More bad: This is obviously going to be a serial series. However, I cannot understand why Mr. Dandridge takes the time to develop characters and then kill them off. It does not add to the plot development. In addition, the bad guys, of which there are a number, are stereotypes with no depth, motivation, or understanding. They are cliches at best. And, I have no clue how all of this will play out in the coming books. It's a cheap way to build suspense, in my opinion, and adds nothing to the overall trajectory of the plot.
Still more bad: The plot wanders all over the place with no real logic or direction. As a reader, I am trying to make sense of how all of this ties together. I can't. We move from micro-moments with characters that are likeable to grandiose movements with no connection. There are too many loose ends and dead ends.
This book could have benefited from a re-write and editing and from using a different reader. Oh well. Caveat emptor.
This is Brown's best yet. His characterizations are becoming well-developed with real emotions and real problems. Nathan Scott has matured into someone far wiser than his years, which one would expect considering his past 8 months. The plot continues to interest and occasionally surprise. Can't wait for the next installment.
I guess this book has something for everyone. If you remember the steamy romance novels on check out stands and never read one, you will get your fill here. If you like interesting and speculative science, it's here. If you like the idea of an above-genius level young woman (multiple masters degrees in multiple hard science disciplines) successfully defending her spaceship against an enemy spec op agent who is trying to kill her, this is for you. If you like the same young woman falling in love with her spec op guy, this is for you too. If you like spec op guys who can kill 4 armed guys in under 2 seconds with a knife and his hands, its here for you.The character development is generally excellent. The plot trajectory is predictable while the individual elements are interesting. I did not like the heavy-handed romantic development between Caleb and Alexis (Alex to her friends). I think Ms. Jennsen could have made a good book much better by being more nuanced. In any event, the book is worth the listen. Warning: Do not listen if you do not like being shot off of a cliff at the end. Obviously, there is more to come and all of the plot threads opened here will have to be closed eventually.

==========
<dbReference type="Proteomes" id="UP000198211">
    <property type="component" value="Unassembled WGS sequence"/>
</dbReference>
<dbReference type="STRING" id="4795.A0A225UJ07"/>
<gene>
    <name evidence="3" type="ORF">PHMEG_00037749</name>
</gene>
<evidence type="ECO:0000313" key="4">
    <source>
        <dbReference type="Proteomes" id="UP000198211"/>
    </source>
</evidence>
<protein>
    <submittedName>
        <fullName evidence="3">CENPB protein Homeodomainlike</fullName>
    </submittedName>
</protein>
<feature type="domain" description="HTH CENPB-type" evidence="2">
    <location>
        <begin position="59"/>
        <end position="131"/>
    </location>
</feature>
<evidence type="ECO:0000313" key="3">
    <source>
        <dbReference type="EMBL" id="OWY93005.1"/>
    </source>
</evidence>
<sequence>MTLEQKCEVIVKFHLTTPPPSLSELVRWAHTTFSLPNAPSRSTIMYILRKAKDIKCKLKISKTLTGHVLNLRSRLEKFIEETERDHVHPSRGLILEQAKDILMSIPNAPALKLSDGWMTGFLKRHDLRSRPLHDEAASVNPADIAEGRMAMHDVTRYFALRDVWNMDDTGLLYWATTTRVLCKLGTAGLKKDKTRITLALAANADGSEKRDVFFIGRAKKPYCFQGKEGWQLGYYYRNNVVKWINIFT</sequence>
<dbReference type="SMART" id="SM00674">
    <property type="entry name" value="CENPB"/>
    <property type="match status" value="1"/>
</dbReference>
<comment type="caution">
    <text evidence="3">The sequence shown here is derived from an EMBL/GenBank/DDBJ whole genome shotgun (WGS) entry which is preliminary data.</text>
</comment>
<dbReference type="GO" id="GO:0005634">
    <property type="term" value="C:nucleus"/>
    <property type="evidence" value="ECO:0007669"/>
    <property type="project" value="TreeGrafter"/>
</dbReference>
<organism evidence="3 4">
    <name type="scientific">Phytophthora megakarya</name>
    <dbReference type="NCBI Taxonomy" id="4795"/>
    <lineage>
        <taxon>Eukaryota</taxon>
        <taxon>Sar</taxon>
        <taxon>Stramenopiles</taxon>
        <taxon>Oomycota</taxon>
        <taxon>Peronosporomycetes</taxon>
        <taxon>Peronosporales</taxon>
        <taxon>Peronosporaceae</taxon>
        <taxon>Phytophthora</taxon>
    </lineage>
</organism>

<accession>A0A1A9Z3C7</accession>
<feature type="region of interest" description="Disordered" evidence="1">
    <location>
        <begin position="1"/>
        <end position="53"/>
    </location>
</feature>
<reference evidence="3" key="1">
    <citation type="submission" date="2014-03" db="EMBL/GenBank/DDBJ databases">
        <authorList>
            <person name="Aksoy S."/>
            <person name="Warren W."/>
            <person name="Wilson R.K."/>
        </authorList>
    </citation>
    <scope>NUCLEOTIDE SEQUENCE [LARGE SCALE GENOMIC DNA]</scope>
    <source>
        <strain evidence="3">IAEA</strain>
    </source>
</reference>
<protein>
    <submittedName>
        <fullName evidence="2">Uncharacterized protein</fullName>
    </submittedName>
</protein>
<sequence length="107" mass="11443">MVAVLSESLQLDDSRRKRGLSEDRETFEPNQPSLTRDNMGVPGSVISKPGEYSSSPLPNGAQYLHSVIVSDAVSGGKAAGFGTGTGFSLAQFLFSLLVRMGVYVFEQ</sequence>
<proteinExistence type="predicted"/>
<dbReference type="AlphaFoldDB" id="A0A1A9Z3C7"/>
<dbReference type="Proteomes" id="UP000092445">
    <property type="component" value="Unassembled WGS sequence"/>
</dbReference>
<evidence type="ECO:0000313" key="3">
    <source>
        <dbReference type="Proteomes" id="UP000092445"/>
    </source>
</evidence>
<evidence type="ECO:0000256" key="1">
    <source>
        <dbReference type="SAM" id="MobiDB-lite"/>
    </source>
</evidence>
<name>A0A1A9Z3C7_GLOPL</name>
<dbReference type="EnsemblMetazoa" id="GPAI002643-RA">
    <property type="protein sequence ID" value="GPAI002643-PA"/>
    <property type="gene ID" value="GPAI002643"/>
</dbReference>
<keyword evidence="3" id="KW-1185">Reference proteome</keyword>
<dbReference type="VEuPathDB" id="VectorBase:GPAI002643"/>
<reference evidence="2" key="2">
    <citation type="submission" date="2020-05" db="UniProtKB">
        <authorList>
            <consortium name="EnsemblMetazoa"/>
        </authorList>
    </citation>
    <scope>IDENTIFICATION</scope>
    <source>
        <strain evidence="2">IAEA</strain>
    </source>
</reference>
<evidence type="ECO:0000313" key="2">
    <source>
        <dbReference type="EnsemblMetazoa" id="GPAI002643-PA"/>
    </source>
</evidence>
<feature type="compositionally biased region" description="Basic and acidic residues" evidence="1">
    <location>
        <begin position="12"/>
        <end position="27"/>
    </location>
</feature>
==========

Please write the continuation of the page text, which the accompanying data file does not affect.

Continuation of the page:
I was intrigued by the first volume of the series although I felt that it dragged in places. The second volume doesn't have that problem at. This is one of the most interesting, imaginative stories I have listened to in a long time. The plot line is pretty standard: bad-ass aliens kick human ass. Humans figure out how to dish it back. Bennett has just made the standard story so interesting. Characterizations are strong too. I really had a hard time stopping to do more constructive things in my life, like work. I strongly recommend this one and can hardly wait for the installment.
I listened to the first series and enjoyed it. This series demonstrates much more mature writing, both in characterization and plot. Geary faces many moral dilemmas. Dejani doesn't whine as much. The other starship captains are real humans, not one-dimensional. There are many unanswered questions making life challenging and difficult for the protagonists. And, the events are not predicable. Very good writing and a good listen Strongly recommend if you like this genre.
This is Horatio Hornblower on steroids. Totally light, fun, diverting story and a great narrator. Don't look for anything heavy or serious here. I loved it for what it is..classic space opera without the political gravitas of Weber.